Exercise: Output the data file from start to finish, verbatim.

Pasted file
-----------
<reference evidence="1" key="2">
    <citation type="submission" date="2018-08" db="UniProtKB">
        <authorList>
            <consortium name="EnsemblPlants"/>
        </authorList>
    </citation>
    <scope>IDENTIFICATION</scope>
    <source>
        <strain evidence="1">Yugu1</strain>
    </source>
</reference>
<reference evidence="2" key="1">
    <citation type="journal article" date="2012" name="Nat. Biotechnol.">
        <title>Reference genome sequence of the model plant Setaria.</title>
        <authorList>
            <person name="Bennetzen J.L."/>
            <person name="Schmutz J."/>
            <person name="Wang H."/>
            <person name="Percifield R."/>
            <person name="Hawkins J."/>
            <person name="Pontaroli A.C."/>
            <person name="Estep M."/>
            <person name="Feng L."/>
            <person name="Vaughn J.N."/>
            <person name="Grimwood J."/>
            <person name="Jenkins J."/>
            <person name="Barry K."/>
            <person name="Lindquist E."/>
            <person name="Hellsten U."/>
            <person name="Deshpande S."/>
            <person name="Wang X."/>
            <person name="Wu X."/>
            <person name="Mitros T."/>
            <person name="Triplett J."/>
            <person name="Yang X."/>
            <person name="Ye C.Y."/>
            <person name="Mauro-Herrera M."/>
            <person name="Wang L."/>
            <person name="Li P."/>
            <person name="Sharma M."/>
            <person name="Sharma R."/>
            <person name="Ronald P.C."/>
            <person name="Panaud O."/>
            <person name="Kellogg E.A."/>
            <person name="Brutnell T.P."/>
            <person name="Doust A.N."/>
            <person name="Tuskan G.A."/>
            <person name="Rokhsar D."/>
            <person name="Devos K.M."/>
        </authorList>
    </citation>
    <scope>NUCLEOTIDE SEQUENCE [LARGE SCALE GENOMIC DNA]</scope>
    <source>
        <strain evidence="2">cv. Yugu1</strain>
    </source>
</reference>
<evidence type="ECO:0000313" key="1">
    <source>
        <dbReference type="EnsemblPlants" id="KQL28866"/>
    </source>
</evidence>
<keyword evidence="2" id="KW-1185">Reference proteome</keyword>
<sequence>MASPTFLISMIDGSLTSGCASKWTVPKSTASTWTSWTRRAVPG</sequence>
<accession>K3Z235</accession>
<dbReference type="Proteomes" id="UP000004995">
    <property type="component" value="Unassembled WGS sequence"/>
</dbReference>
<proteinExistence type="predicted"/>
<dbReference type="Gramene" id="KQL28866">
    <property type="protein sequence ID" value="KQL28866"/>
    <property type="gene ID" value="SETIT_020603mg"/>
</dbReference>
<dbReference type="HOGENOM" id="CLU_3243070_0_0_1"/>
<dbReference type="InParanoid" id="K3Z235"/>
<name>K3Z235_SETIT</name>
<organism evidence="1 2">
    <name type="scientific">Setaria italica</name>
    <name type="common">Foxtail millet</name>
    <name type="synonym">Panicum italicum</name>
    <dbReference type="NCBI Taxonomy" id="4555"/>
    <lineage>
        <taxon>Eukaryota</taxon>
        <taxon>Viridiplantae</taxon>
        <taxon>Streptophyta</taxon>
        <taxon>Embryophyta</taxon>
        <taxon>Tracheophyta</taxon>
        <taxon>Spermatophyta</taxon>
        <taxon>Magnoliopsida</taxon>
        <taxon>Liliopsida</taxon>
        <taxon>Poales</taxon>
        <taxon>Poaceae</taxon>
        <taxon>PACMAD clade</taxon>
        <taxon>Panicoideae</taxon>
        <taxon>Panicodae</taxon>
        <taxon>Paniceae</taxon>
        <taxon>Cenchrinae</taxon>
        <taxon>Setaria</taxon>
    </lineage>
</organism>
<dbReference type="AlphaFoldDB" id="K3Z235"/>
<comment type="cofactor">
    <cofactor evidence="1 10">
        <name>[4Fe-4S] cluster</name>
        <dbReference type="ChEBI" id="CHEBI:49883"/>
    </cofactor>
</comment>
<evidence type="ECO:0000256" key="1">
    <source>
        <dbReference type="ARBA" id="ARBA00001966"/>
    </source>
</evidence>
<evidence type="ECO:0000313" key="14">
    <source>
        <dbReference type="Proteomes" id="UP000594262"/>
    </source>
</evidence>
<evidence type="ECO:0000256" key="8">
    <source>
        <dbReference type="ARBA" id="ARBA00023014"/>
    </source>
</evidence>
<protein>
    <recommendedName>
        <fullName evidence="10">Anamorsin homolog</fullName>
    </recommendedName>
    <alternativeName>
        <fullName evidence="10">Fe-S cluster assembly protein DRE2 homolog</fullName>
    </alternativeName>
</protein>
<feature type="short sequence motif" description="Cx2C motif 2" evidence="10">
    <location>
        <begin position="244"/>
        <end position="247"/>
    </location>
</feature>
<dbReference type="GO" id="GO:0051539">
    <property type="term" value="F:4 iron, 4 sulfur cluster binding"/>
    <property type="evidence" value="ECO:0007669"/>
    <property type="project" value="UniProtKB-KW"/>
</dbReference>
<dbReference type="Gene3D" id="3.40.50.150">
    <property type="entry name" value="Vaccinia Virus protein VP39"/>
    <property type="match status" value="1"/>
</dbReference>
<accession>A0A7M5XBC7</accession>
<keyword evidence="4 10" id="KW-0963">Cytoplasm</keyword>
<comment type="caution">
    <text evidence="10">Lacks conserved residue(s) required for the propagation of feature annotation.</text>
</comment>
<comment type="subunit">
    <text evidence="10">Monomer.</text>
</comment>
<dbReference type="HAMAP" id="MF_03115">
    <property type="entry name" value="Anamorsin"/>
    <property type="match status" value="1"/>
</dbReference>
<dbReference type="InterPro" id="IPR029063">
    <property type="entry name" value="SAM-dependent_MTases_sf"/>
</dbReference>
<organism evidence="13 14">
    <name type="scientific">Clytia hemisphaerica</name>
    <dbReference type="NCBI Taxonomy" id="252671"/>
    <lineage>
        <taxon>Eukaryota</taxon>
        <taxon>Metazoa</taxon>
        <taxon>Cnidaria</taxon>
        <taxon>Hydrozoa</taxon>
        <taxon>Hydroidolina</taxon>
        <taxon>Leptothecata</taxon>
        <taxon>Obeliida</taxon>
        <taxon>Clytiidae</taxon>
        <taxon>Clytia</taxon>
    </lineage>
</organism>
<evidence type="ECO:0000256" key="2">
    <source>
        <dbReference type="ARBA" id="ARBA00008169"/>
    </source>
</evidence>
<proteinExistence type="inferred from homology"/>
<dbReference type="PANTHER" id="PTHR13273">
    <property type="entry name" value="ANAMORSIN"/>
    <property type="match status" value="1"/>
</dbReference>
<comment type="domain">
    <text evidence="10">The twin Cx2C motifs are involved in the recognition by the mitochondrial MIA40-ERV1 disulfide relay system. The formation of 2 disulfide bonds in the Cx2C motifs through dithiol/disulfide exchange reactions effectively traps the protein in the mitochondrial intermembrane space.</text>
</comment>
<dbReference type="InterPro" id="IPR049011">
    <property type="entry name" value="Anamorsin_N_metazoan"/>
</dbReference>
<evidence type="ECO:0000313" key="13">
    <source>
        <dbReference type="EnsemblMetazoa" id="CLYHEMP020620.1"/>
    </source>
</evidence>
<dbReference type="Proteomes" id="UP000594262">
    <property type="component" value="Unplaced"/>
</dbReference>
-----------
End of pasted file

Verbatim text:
<reference evidence="1" key="2">
    <citation type="submission" date="2018-08" db="UniProtKB">
        <authorList>
            <consortium name="EnsemblPlants"/>
        </authorList>
    </citation>
    <scope>IDENTIFICATION</scope>
    <source>
        <strain evidence="1">Yugu1</strain>
    </source>
</reference>
<reference evidence="2" key="1">
    <citation type="journal article" date="2012" name="Nat. Biotechnol.">
        <title>Reference genome sequence of the model plant Setaria.</title>
        <authorList>
            <person name="Bennetzen J.L."/>
            <person name="Schmutz J."/>
            <person name="Wang H."/>
            <person name="Percifield R."/>
            <person name="Hawkins J."/>
            <person name="Pontaroli A.C."/>
            <person name="Estep M."/>
            <person name="Feng L."/>
            <person name="Vaughn J.N."/>
            <person name="Grimwood J."/>
            <person name="Jenkins J."/>
            <person name="Barry K."/>
            <person name="Lindquist E."/>
            <person name="Hellsten U."/>
            <person name="Deshpande S."/>
            <person name="Wang X."/>
            <person name="Wu X."/>
            <person name="Mitros T."/>
            <person name="Triplett J."/>
            <person name="Yang X."/>
            <person name="Ye C.Y."/>
            <person name="Mauro-Herrera M."/>
            <person name="Wang L."/>
            <person name="Li P."/>
            <person name="Sharma M."/>
            <person name="Sharma R."/>
            <person name="Ronald P.C."/>
            <person name="Panaud O."/>
            <person name="Kellogg E.A."/>
            <person name="Brutnell T.P."/>
            <person name="Doust A.N."/>
            <person name="Tuskan G.A."/>
            <person name="Rokhsar D."/>
            <person name="Devos K.M."/>
        </authorList>
    </citation>
    <scope>NUCLEOTIDE SEQUENCE [LARGE SCALE GENOMIC DNA]</scope>
    <source>
        <strain evidence="2">cv. Yugu1</strain>
    </source>
</reference>
<evidence type="ECO:0000313" key="1">
    <source>
        <dbReference type="EnsemblPlants" id="KQL28866"/>
    </source>
</evidence>
<keyword evidence="2" id="KW-1185">Reference proteome</keyword>
<sequence>MASPTFLISMIDGSLTSGCASKWTVPKSTASTWTSWTRRAVPG</sequence>
<accession>K3Z235</accession>
<dbReference type="Proteomes" id="UP000004995">
    <property type="component" value="Unassembled WGS sequence"/>
</dbReference>
<proteinExistence type="predicted"/>
<dbReference type="Gramene" id="KQL28866">
    <property type="protein sequence ID" value="KQL28866"/>
    <property type="gene ID" value="SETIT_020603mg"/>
</dbReference>
<dbReference type="HOGENOM" id="CLU_3243070_0_0_1"/>
<dbReference type="InParanoid" id="K3Z235"/>
<name>K3Z235_SETIT</name>
<organism evidence="1 2">
    <name type="scientific">Setaria italica</name>
    <name type="common">Foxtail millet</name>
    <name type="synonym">Panicum italicum</name>
    <dbReference type="NCBI Taxonomy" id="4555"/>
    <lineage>
        <taxon>Eukaryota</taxon>
        <taxon>Viridiplantae</taxon>
        <taxon>Streptophyta</taxon>
        <taxon>Embryophyta</taxon>
        <taxon>Tracheophyta</taxon>
        <taxon>Spermatophyta</taxon>
        <taxon>Magnoliopsida</taxon>
        <taxon>Liliopsida</taxon>
        <taxon>Poales</taxon>
        <taxon>Poaceae</taxon>
        <taxon>PACMAD clade</taxon>
        <taxon>Panicoideae</taxon>
        <taxon>Panicodae</taxon>
        <taxon>Paniceae</taxon>
        <taxon>Cenchrinae</taxon>
        <taxon>Setaria</taxon>
    </lineage>
</organism>
<dbReference type="AlphaFoldDB" id="K3Z235"/>
<comment type="cofactor">
    <cofactor evidence="1 10">
        <name>[4Fe-4S] cluster</name>
        <dbReference type="ChEBI" id="CHEBI:49883"/>
    </cofactor>
</comment>
<evidence type="ECO:0000256" key="1">
    <source>
        <dbReference type="ARBA" id="ARBA00001966"/>
    </source>
</evidence>
<evidence type="ECO:0000313" key="14">
    <source>
        <dbReference type="Proteomes" id="UP000594262"/>
    </source>
</evidence>
<evidence type="ECO:0000256" key="8">
    <source>
        <dbReference type="ARBA" id="ARBA00023014"/>
    </source>
</evidence>
<protein>
    <recommendedName>
        <fullName evidence="10">Anamorsin homolog</fullName>
    </recommendedName>
    <alternativeName>
        <fullName evidence="10">Fe-S cluster assembly protein DRE2 homolog</fullName>
    </alternativeName>
</protein>
<feature type="short sequence motif" description="Cx2C motif 2" evidence="10">
    <location>
        <begin position="244"/>
        <end position="247"/>
    </location>
</feature>
<dbReference type="GO" id="GO:0051539">
    <property type="term" value="F:4 iron, 4 sulfur cluster binding"/>
    <property type="evidence" value="ECO:0007669"/>
    <property type="project" value="UniProtKB-KW"/>
</dbReference>
<dbReference type="Gene3D" id="3.40.50.150">
    <property type="entry name" value="Vaccinia Virus protein VP39"/>
    <property type="match status" value="1"/>
</dbReference>
<accession>A0A7M5XBC7</accession>
<keyword evidence="4 10" id="KW-0963">Cytoplasm</keyword>
<comment type="caution">
    <text evidence="10">Lacks conserved residue(s) required for the propagation of feature annotation.</text>
</comment>
<comment type="subunit">
    <text evidence="10">Monomer.</text>
</comment>
<dbReference type="HAMAP" id="MF_03115">
    <property type="entry name" value="Anamorsin"/>
    <property type="match status" value="1"/>
</dbReference>
<dbReference type="InterPro" id="IPR029063">
    <property type="entry name" value="SAM-dependent_MTases_sf"/>
</dbReference>
<organism evidence="13 14">
    <name type="scientific">Clytia hemisphaerica</name>
    <dbReference type="NCBI Taxonomy" id="252671"/>
    <lineage>
        <taxon>Eukaryota</taxon>
        <taxon>Metazoa</taxon>
        <taxon>Cnidaria</taxon>
        <taxon>Hydrozoa</taxon>
        <taxon>Hydroidolina</taxon>
        <taxon>Leptothecata</taxon>
        <taxon>Obeliida</taxon>
        <taxon>Clytiidae</taxon>
        <taxon>Clytia</taxon>
    </lineage>
</organism>
<evidence type="ECO:0000256" key="2">
    <source>
        <dbReference type="ARBA" id="ARBA00008169"/>
    </source>
</evidence>
<proteinExistence type="inferred from homology"/>
<dbReference type="PANTHER" id="PTHR13273">
    <property type="entry name" value="ANAMORSIN"/>
    <property type="match status" value="1"/>
</dbReference>
<comment type="domain">
    <text evidence="10">The twin Cx2C motifs are involved in the recognition by the mitochondrial MIA40-ERV1 disulfide relay system. The formation of 2 disulfide bonds in the Cx2C motifs through dithiol/disulfide exchange reactions effectively traps the protein in the mitochondrial intermembrane space.</text>
</comment>
<dbReference type="InterPro" id="IPR049011">
    <property type="entry name" value="Anamorsin_N_metazoan"/>
</dbReference>
<evidence type="ECO:0000313" key="13">
    <source>
        <dbReference type="EnsemblMetazoa" id="CLYHEMP020620.1"/>
    </source>
</evidence>
<dbReference type="Proteomes" id="UP000594262">
    <property type="component" value="Unplaced"/>
</dbReference>